Taking another drag of my Marlboro light, I sighed, leant forward and rested my chin on my hand, looking across the table to my friends, Mel and Daniel, who affected the same pose with equal nonchalance. It was 1994 and the smoking ban was still 20 odd years away, making every uni cafeteria and bar about as smoggy as Hong Kong during Chinese New Year fireworks. Our apathy was suddenly interrupted by Ricky; the president of the Student Union, and Daniel’s boyfriend, who bounded into the cafeteria and up onto a table, gesticulating wildly and shouting to get the attention of the collected students. As silence eventually fell and Ricky’s excited words reverberated around the hall, everyone began to jump up from their seats to cheer and clap. People hugged, some cried, and everyone beamed with joy. Well, maybe not everyone, but I was only aware of the love, hope and positive energy that bounced around the room at that moment. Inside, I tingled; knowing that I had just witnessed something historic, and something that 23 years later, I now realise was a step towards a global shift in attitude, tolerance and acceptance: The UK House of Commons had passed a bill to reduce the legal age of consent for same sex relationships between men from 21 years to 18. The original move to lower it to 16 had been defeated, and ridiculously, it would be another 7 years before the legal age was lowered to 16 in-line with heterosexual relationships. However, as extraordinary as it seems today, this was still no small victory.
Old Compton Street at 5am. We’re sat at a smeared, metal table drinking coffee; Mel, Daniel, Ricky and I - waiting for the first tube stations to open and take us back to our student lairs. The night has been a heady and exhausting blur of dancing and drinking at Heaven; the iconic nightclub of the 90’s gay scene in London, and our club of choice for the past year since arriving from our sleepy, parochial towns. Once the aching in our feet can’t be denied anymore, here is where we head; Soho. We meander along narrow streets in the half-light; arm in arm, hand in hand, huddled close as the chilly dawn air permeates our flimsy clothes, laughing and chattering with the last of the night’s adrenaline still coursing through our veins. Negotiating cobbled alleyways in vertiginous wedges, our eyes wide open, pupils unnaturally large, our senses heightened to the noises and movement of the slumbering city starting to rouse around us. Shift workers shuffle past dressed in the generic dull browns and greys of their uniforms; a stark contrast to our bright sequinned dresses, blousy chiffon mini-skirts and tight crop-tops emblazoned with slogans of the arrogant defiance of youth, and humorous controversy:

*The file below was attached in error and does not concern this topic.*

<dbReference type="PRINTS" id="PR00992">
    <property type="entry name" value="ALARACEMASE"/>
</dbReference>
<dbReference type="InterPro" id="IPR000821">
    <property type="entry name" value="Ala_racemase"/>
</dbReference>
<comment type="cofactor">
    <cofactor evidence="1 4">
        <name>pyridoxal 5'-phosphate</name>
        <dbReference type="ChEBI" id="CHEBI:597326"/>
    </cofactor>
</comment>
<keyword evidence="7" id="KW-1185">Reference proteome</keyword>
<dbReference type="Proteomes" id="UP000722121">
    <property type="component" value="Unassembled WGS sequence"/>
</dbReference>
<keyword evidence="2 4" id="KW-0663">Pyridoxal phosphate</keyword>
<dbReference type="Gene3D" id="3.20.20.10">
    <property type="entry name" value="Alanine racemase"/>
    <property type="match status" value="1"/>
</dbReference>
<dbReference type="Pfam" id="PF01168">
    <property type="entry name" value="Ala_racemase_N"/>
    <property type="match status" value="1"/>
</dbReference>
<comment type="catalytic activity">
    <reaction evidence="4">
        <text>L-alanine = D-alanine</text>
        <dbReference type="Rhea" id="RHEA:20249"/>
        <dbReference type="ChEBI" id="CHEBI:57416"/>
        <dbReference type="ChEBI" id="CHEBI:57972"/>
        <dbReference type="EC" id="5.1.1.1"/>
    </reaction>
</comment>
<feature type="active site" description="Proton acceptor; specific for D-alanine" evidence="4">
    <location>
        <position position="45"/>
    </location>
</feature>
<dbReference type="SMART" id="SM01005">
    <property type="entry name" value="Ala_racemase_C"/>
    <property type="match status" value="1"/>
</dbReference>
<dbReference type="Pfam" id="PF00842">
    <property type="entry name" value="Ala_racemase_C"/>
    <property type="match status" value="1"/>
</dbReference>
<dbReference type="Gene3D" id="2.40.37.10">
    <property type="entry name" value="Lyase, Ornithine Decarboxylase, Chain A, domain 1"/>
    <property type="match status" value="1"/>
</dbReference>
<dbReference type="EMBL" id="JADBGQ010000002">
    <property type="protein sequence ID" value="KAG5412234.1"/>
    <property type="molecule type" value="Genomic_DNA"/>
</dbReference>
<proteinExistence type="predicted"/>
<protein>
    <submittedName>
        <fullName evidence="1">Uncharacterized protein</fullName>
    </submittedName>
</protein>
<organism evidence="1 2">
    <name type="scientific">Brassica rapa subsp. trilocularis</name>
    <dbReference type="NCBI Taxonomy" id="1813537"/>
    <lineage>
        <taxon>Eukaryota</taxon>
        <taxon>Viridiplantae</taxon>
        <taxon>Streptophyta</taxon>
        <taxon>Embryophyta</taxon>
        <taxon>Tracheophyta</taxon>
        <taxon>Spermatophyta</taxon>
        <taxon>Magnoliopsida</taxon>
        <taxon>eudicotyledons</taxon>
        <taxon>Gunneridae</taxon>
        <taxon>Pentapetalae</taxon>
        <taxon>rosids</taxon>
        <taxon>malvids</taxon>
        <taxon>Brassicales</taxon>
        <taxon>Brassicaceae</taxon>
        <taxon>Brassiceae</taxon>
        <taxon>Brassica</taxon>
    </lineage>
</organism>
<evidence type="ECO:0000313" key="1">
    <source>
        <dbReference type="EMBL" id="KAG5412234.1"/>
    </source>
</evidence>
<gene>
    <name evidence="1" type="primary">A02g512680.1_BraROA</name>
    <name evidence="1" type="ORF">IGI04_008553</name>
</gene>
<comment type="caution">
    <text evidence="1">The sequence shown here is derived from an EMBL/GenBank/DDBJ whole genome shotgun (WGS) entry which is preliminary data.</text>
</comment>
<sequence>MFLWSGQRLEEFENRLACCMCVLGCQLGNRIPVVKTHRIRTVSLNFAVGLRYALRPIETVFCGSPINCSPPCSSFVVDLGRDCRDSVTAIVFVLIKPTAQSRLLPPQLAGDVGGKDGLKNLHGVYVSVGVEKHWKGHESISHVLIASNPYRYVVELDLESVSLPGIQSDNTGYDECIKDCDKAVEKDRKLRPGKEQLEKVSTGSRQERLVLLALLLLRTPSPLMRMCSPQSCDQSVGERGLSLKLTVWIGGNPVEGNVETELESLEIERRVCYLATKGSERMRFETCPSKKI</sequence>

‘I like the Pope/the Pope smokes dope.’
‘The cat in the hat smokes black.’
‘Slut/Tart/Whore/The names that you call me/Your labels bore me.’
Finally, the welcoming glow of an all-night brasserie: We tumble in, rustle through our pockets for enough money to buy coffee and give us the caffeine kick needed to keep us going for this last couple of hours until we are home and able to sleep. We sip our cappuccinos (for this was 1994 and the latte, macchiato, mocha et all were not yet part of our vocabulary), and reflect on the night. Mel and I are straight, but we choose to go to the gay clubs because the atmosphere is unparalleled. We love the music they play and the freedom we have to dress how we want and not spend the night fending off unwanted advances from horny, testosterone fuelled wide-boys. We can gyrate about on podiums and grind to the tunes without glares from dagger-eyed girls trying to keep their boyfriends on a short leash. The ambience is one of love, happiness and excitement. Everyone has the freedom to express themselves and who they really are without fear of ridicule, scorn or mockery. Here, in the gay clubs of London, we are complimented and praised for how we are dressed and how exuberantly we dance, not criticised and judged.
Twenty-three years later and things have moved on and yet nothing has changed at all. We have cultures and countries where homosexuality is still illegal, and now we have a western dictator wearing the mask of a president who is hell bent on taking away rights from the LGBT community which have been fought for over many years. Laws on the freedom of sexuality of adults?! All this seems so archaic and unenlightened I can’t even begin to fathom what is going on in this world. You can’t suppress people for who they really are. You can’t ban the essence of who or what someone truly is, and you can’t repress someone’s true spirit. Yes, those spirits may be momentarily dampened and souls may feel temporarily crushed over the coming years as these erroneous fools attempt to control groups of people because they do not conform to a particular idea of gender, sex, or sexuality, but, ignorance, bullying, and blind denial will never win, because at the end of the day;